It’s the only technology that we’re aware of in the world that serves as both a climate mitigation measure, in its production of green electricity, and as a climate change adaptation measure, in that it can protect coastlines from erosion. In doing so, it would be an asset to coastal communities wanting to adapt to changes occurring due to a level of climate change – shifts that are now somewhat unavoidable.
Remote islands in the Pacific (and even the state of Hawaii) predominantly generate electricity from diesel fuel, which is the most expensive form of electricity generation. We can undercut that, as diesel generated electricity is around ten times more expensive than traditional baseload electricity in major grid connected regions. By instead using wave technology in a place like that, electricity becomes cheaper, greener, and can also adapt seawalls to become something that generates revenue. Rather than putting these in as a sunk cost, they more than pay for themselves.
SE: Where would be an ideal site for this technology?
TD: While the technology is not specifically intended for islands, that’s where it will make its mark most obvious. If you are a remote island you’ll almost certainly use diesel, so you can potentially cut costs quite drastically.
Tasmania has one of the best wave climates in the world, so it’s an ideal focus for us and anyone else who wants to use this technology to produce not only electricity but also hydrogen, which is just a more compact way of storing electricity.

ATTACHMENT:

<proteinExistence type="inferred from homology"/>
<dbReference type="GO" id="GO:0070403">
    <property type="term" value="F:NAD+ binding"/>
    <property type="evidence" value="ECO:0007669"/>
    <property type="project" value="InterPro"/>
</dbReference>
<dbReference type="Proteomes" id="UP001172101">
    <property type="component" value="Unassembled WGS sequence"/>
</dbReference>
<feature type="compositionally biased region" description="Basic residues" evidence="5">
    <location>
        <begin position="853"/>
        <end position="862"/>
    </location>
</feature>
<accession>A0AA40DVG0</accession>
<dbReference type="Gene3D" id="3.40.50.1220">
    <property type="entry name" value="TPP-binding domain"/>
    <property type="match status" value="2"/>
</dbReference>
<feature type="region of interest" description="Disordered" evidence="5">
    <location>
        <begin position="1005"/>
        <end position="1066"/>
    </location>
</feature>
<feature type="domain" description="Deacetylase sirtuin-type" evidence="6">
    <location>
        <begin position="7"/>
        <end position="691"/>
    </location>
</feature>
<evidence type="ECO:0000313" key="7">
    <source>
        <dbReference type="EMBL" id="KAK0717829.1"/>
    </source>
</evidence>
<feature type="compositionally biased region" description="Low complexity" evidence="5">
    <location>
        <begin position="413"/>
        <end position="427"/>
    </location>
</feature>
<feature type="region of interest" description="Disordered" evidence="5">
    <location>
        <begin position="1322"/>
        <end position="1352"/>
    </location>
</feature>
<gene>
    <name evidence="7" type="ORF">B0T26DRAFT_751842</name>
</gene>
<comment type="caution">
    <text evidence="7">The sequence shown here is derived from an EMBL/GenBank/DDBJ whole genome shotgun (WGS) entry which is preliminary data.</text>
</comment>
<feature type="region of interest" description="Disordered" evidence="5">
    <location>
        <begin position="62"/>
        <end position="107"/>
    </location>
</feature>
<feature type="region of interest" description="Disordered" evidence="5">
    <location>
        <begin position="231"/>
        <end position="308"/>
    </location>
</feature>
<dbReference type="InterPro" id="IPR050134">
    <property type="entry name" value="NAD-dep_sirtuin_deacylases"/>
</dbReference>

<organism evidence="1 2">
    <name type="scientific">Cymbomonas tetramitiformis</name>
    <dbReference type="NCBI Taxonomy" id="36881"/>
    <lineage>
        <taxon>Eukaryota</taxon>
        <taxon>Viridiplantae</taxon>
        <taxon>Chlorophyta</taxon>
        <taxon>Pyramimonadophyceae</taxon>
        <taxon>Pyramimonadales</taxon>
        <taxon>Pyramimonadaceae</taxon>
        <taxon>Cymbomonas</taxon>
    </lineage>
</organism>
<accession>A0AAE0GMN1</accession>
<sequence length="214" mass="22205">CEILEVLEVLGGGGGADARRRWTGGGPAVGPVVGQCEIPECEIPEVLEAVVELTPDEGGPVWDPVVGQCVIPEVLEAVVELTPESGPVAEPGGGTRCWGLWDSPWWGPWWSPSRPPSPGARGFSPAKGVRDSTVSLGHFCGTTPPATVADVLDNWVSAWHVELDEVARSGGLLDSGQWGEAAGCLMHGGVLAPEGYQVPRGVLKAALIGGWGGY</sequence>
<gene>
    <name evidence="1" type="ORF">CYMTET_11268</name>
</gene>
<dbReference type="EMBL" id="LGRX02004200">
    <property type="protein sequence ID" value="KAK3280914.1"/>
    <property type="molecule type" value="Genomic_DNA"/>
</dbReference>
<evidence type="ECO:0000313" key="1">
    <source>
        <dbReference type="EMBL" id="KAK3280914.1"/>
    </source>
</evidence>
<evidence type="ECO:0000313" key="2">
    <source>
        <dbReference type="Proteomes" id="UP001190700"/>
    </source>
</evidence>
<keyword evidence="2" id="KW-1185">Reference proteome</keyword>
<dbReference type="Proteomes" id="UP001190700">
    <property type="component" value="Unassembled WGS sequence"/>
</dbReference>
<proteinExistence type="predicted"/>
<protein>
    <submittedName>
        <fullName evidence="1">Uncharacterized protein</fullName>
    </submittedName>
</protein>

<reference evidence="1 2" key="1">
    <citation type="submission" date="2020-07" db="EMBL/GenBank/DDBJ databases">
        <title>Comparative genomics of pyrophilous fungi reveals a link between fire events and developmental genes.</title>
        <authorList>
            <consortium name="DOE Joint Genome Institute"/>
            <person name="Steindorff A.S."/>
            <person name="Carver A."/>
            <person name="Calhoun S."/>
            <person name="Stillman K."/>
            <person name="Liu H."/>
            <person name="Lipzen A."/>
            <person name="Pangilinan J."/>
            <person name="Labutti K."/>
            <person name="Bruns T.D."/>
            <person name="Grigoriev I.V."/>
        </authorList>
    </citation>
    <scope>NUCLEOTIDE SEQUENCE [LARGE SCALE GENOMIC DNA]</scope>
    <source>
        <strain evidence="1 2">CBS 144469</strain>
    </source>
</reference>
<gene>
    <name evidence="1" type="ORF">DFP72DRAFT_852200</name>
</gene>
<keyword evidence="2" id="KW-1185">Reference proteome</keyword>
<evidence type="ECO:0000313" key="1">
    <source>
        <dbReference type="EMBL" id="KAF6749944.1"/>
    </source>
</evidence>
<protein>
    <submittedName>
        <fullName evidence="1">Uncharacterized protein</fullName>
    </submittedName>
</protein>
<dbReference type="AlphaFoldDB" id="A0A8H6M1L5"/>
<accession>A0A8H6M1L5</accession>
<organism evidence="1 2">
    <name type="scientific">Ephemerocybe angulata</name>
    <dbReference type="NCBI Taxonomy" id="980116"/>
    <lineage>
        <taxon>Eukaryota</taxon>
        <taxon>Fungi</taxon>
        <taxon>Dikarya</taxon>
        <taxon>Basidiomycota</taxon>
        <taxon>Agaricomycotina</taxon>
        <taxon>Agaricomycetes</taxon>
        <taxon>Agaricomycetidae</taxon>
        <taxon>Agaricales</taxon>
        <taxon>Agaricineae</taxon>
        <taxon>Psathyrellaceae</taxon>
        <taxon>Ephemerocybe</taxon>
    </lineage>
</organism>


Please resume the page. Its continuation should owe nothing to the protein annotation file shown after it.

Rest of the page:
SE: Is ocean power something that is still relatively untapped?
TD: Yes, very much so. There’s still no real commercial operating units in the world at this stage. While there’s been a lot of attempts to harness it commercially, most have failed to some extent, if not completely.
In my opinion, the reason for this failure is because so many of these technologies have moving parts in the water. The sea is a very unforgiving environment, and having bits of high tech componentry in the ocean (and in some cases very deep in the ocean) not only means the ocean destroys it, but when there are problems, it’s almost impossible to access the parts to fix them. Any maintenance becomes very difficult and very expensive. While prior attempts have had moving parts in the water, and deployed in deep water often between 30 and 50m, ours is in about 6m of water, and all our moving parts – the turbine and valves – are above the water line.
SE: What’s next for your company?
TD: The technology has global applications, so we hope that after demonstrating its potential at the King Island project, we will see it proliferate and become widespread. The more of the technology that’s deployed throughout the world, the more it will drive the cost of generation down, and we hope to see it competitive with wind and solar on price.
We do have some advantages over wind and solar already, in that wave energy is much more predictable. You can predict with a high degree of accuracy at least 3 days out, sometimes even up to 10 days. As such, its time frames of variation are low enough that the traditional baseload can react quickly to provide a seamless supply of power when the two are combined.